Super Nintendo Classic Edition (Console) Review

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Super Nintendo Classic Edition (Console) Review

~by tankMage (December 2017)

Score: B

The Super Nintendo Classic Edition (AKA SNES Classic or SNES Mini) has been available since September 2017 and has been well received, with gamers who happen to be found of Nintendo’s golden oldies scrambling to purchase it. Having recently bought one myself, I’ve set out to take an objective look at this product, which sells for roughly eighty USD at this point in time. Now, companies have been releasing plug and play consoles packed with everything from Atari 2600 to Sega Genesis for some time now, so it is no surprise that Nintendo wants in on the action, the problem is they could have done a better job designing it and there are a few issues that keep this product from being a retro gamer’s dream console. In brief, the controller cords are short and the built in library is rather small (a list of games featured on the SNES Mini can be found on it’s description page). Aside from it’s problems, the SNES Classic manages to be a solid product with a number of redeeming qualities, such HDMI compatibility, decent emulation, a variety of filters, and portability to name a few.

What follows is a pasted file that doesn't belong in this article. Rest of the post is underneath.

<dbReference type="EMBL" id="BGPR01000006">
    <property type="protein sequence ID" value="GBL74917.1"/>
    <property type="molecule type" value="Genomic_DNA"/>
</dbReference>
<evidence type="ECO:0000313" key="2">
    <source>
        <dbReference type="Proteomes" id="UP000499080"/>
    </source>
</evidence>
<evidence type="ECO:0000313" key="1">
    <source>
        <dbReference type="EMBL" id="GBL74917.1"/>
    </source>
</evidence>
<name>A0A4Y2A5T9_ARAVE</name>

Ultimately the SNES Classic is an emulator and not a redesign of the Super Nintendo Entertainment System’s hardware, which is both a strength and weakness of the product. It would have been quite expensive for Nintendo to engineer the SNES in such a manner so that it woul be compatible with not only modern TVs, but also games made for the original SNES, so Nintendo’s decision to simply design a small computer that can emulate SNES was good for both the company and the consumer’s bottom line, but this came with a cost. Emulation is not an exact reproduction of hardware and the emulator Nintendo designed for the SNES Classic is not perfect either, but it does an excellent job recreating the FX chip, which allows it to run games like Star Fox 2 and Yoshi’s Island, which some popular emulators like the SNES9x have difficulty doing. Purists may notice that the mini does not recreate the the SNES perfectly, however, but is extremely close to the real thing.